Overall, the discussion made clear that knowledge accumulation, generalizability, and replication are terms that seem to have a straightforward meaning on the surface but are less clear when examined more closely. In general, presenters seemed to agree that knowledge accumulation is a way to think about the progress of scientific research—how investigators make sense of, and build on, the studies that shed light on particular phenomena. As Cohen clarified, however, it is more than just the “heaping up” of findings. It involves extending previous findings, including the elaboration and revision of accepted theories, with an eye always toward the growth of systematic understanding. In some cases, knowledge accumulation can involve wholesale replacement of a paradigm, as pointed out by McQueen.
The progression of scientific knowledge is described in Scientific Research in Education in these terms: “the path to scientific understanding … is choppy, pushing the boundaries of what is known by moving forward in fits and starts as methods, theories, and empirical findings evolve” (National Research Council, 2002). This first workshop session elaborated this core idea of methods, theories, and empirical findings interacting and growing in nonlinear ways.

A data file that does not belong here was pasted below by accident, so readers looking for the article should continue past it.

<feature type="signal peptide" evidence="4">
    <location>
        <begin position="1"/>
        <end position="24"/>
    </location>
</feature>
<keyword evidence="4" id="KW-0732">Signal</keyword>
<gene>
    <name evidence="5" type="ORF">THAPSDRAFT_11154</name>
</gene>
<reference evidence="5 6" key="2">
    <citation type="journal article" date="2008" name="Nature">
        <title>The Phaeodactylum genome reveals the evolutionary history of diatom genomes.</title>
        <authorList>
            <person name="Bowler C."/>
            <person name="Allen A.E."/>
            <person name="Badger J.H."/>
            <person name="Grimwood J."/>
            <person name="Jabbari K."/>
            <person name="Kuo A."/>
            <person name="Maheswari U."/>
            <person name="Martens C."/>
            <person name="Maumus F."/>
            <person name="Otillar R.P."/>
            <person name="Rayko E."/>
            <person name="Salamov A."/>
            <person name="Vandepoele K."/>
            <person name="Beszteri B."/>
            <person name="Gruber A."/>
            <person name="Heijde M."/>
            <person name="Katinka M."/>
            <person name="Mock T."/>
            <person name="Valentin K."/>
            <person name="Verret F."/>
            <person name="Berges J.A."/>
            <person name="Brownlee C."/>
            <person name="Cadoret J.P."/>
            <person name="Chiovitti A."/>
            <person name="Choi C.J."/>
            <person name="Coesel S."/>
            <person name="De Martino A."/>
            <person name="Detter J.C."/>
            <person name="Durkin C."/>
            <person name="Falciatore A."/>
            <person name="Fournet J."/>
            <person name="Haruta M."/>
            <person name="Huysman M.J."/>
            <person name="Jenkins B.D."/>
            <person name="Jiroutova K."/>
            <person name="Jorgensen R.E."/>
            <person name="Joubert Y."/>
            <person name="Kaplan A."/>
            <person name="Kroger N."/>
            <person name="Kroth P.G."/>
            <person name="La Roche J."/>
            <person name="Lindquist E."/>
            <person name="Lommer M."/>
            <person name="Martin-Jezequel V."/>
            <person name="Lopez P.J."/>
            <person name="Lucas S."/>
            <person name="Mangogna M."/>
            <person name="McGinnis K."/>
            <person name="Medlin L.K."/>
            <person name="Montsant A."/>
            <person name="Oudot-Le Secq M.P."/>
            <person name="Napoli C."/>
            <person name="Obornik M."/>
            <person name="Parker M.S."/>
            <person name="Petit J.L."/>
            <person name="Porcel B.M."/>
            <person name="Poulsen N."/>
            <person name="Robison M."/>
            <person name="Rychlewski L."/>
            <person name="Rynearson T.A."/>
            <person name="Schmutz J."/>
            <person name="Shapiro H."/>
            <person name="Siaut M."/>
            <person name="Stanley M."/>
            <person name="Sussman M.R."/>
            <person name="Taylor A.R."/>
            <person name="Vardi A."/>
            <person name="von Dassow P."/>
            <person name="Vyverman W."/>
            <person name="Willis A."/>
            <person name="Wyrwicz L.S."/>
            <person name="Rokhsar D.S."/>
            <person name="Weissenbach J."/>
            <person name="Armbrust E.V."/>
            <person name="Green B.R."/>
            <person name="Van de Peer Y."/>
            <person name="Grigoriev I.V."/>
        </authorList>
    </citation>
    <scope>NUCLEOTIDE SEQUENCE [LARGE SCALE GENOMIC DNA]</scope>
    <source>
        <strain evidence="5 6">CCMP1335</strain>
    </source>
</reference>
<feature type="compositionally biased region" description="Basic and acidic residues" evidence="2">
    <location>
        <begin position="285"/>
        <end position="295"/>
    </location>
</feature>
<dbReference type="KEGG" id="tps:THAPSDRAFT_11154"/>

Empirical and Theoretical Work
Several presenters described the dynamic relationship between theoretical or conceptual ideas in a field and the empirical studies that test their adequacy in modeling phenomena. Scientific understanding progresses when the field attends to both theoretical development and empirical testing and analysis; one without the other is not sufficient. Theory without empirical backing lacks real-world testing of its explanatory power. And data without theory leads to “dust-bowl” empiricism—that is, data that lack meaning or relevance to describing or modeling the phenomena of interest (teaching, learning, and schooling in education).